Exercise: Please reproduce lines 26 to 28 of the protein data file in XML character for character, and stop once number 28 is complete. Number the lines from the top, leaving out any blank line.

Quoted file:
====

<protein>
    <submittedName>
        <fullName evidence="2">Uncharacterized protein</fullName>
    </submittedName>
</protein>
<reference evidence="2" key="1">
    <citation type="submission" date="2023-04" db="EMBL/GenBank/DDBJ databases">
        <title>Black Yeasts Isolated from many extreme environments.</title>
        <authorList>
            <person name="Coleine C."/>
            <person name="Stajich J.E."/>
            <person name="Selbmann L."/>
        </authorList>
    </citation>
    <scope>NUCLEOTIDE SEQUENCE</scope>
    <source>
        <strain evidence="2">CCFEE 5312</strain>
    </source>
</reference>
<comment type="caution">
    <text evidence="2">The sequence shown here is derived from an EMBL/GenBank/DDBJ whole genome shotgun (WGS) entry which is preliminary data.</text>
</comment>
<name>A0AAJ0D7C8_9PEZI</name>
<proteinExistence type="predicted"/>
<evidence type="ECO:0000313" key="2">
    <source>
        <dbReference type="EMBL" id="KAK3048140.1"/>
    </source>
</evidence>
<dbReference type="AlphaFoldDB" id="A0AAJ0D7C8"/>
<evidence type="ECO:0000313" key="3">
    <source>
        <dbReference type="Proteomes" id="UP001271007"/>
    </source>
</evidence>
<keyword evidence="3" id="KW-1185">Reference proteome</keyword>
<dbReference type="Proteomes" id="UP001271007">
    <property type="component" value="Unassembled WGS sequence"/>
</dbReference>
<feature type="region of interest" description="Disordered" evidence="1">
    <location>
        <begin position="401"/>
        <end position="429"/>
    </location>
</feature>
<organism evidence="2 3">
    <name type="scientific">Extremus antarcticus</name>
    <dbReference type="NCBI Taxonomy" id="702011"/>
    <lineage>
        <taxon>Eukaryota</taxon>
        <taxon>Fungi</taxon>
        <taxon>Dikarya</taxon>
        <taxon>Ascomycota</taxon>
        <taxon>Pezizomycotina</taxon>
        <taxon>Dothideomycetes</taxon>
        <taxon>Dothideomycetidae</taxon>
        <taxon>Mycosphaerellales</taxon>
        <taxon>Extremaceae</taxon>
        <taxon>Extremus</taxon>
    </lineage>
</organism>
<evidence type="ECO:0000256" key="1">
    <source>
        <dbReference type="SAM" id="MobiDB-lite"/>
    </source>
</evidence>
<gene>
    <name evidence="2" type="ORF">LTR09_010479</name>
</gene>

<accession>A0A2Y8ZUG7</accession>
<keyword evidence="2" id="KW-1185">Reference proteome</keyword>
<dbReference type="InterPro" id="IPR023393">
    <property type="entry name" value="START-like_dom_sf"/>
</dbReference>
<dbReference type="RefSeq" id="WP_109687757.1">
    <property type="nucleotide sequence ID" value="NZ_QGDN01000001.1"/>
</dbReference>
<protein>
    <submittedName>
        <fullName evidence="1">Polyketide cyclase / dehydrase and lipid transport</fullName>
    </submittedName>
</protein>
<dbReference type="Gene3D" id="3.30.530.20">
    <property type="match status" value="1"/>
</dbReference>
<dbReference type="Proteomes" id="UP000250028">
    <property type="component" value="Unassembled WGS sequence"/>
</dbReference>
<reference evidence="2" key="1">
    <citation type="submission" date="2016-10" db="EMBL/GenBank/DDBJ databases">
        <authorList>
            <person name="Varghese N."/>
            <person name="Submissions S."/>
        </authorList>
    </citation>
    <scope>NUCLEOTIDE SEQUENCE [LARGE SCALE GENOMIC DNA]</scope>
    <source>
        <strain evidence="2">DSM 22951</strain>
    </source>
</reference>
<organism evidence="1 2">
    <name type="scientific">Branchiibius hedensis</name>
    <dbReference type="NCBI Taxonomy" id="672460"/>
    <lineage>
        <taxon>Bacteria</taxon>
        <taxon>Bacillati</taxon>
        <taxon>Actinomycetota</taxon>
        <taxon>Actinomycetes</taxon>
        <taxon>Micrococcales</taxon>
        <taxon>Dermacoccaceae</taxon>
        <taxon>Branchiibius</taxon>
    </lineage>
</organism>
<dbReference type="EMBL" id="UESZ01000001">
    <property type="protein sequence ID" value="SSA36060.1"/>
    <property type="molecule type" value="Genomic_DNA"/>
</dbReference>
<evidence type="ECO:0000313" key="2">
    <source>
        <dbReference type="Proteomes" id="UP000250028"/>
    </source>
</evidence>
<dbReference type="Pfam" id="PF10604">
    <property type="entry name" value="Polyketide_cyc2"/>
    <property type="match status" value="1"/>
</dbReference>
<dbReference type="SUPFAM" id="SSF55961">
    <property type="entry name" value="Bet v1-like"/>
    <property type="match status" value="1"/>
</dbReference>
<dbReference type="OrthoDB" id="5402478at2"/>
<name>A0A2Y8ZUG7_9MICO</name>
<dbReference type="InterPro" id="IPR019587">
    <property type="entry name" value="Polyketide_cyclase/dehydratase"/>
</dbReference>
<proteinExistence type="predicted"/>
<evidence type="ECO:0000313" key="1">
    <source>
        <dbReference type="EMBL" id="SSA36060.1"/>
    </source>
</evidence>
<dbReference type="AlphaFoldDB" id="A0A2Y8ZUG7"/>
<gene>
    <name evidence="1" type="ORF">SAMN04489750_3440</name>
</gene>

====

    <source>
        <dbReference type="EMBL" id="KAK3048140.1"/>
    </source>